Does social media help or hinder new parents?

Social media can be a beacon of light for some parents, especially during those moments of helplessness. But social media can also making even the most confident of us question our skills as a parent. 

Becoming a new parent can be a time of great chaos and confusion. You have so much more responsibility than you’ve had before, and you’re trying to figure out how to do things for that tiny new person on less sleep than you’ve ever had before. 

Social media is easy to turn to. It’s there all the time, night and day (hello, 2am feeds) and there is no shortage of information and opinions about any chosen topic – especially, it seems, parenting.

But social media can also be a trap if you’re not careful. It’s important to remember that all those glowing, ethereal images of children sleeping peacefully and dressed as strawberries in a basket are part of a highlight reel, and are not reflective of real life. 
You might hear stories of babies who sleep through the night right from day one, babies who breastfeed like a dream, and babies who never fuss or cry. Parents wax lyrical about the wonders that have been brought into their lives thanks to the miracle of childbirth, and you could be left wondering what’s so wrong with you that you’re just struggling to string three hours of sleep together. 

The reason you hear those stories is because they are so incredibly rare and noteworthy that people can’t help but share them. And also because when parenting is tough – and it can be very tough – it can help to try to keep your focus on the positive.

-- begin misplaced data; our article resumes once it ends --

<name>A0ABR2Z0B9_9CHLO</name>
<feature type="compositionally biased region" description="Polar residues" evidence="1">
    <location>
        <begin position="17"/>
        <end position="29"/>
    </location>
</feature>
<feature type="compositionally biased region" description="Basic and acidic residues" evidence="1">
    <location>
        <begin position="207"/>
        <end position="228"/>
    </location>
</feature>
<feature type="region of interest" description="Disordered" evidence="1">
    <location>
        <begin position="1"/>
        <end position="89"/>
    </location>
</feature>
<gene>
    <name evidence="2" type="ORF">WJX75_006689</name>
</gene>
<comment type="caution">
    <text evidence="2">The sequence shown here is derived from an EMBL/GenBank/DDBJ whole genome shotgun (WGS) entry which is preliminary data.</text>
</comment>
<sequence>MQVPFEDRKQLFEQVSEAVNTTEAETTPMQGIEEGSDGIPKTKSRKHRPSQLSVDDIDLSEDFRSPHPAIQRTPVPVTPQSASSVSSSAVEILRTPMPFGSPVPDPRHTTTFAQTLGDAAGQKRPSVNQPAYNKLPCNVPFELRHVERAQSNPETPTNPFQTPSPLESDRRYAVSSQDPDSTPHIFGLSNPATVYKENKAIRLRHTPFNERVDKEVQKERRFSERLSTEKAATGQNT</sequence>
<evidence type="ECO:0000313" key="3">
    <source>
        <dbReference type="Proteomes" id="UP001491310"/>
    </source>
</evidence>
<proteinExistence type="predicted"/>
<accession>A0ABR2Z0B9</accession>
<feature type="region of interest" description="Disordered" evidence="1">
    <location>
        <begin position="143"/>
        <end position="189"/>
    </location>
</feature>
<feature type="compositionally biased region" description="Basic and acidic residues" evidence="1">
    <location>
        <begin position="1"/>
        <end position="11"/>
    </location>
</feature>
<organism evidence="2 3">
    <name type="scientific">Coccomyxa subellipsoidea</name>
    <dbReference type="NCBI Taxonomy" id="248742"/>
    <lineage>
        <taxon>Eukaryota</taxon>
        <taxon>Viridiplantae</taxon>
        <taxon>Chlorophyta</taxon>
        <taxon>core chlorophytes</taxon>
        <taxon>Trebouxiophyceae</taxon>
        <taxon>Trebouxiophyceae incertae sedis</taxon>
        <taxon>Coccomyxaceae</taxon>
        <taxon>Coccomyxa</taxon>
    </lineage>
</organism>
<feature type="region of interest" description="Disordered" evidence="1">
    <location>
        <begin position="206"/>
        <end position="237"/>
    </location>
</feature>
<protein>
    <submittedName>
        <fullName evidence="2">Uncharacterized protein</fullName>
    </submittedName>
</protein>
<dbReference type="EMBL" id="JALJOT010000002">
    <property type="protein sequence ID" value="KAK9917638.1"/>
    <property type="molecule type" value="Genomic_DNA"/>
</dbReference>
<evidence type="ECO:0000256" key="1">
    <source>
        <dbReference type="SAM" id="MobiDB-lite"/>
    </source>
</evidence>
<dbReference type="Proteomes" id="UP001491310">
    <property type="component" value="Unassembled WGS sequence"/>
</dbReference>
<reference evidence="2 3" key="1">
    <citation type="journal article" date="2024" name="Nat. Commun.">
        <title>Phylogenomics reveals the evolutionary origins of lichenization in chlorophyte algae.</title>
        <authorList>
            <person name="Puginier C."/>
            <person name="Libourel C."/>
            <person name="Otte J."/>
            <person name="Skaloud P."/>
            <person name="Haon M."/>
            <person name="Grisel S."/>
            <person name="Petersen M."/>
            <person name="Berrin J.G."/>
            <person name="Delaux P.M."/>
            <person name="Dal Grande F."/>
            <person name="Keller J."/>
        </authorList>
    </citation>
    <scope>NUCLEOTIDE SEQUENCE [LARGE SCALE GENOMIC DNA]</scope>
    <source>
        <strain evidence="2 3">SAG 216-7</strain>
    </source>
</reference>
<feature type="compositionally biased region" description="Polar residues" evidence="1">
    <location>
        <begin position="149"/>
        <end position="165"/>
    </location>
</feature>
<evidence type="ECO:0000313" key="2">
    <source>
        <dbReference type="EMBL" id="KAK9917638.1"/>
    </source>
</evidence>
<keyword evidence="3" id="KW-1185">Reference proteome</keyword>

The reality is much more mundane than those idealistic fantasies and highly filtered images. Babies cry; babies do explosive poos; babies keep you awake all night long; sometimes you don’t have the time or energy to shower; often make up and your hair are the last things on your mind.

But social media can also be a lifeline that can help you feel less isolated, and it could also sometimes be the only adult conversation you have all day. Whatever you’re going through, you can be sure there are others going through it at the same time as you – even at 2am. 
Selfie of mum and child

How can social media help new parents?

Want to know what that weird coloured poo means? Want to find some solutions to teething trouble? Want to connect with other new parents who are trying to figure it all out just like you are?

Social media can help with all of those things. The trick is knowing how to navigate social media so it helps you rather than making you feel like the worst parent alive.

Here are a few tips:

  • Learn to tell the difference between opinion and facts. As in real life, there will be people who actually know what they’re talking about and people who just love to hear the sound of their own voice (or keyboard). And most importantly, take everything your read with a grain of salt, and if you’re at all concerned about anything you’ve heard, check with your doctor and not Dr Google.
  • Connect with people that ‘get’ you, and block people that don’t. If anyone tries to make you feel bad about your parenting choices, de-friend, unfollow, block, turn of notifications and run. Now is not the time to try to convince others you’re right, or to get sucked into someone else’s drama. Find people that make you feel good and stick with them.
  • Be mindful of what you share, and with whom. Not everyone wants to hear every minute detail of your little one’s journey into solid foods. But those who are going through the same thing as you might relate to your experiences. So maybe set up a private group with your other parent friends and mindfully curate other posts that will hopefully not annoy your childless friends!

The most important factor to remember about social media is that, although it can be a beacon of light at a time in your life when you might feel isolated and alone, it should only be a part of your everyday life. It’s crucial to get out from behind your keyboard, get out of the house and interact with people in person. No social media can take the place of human contact. 

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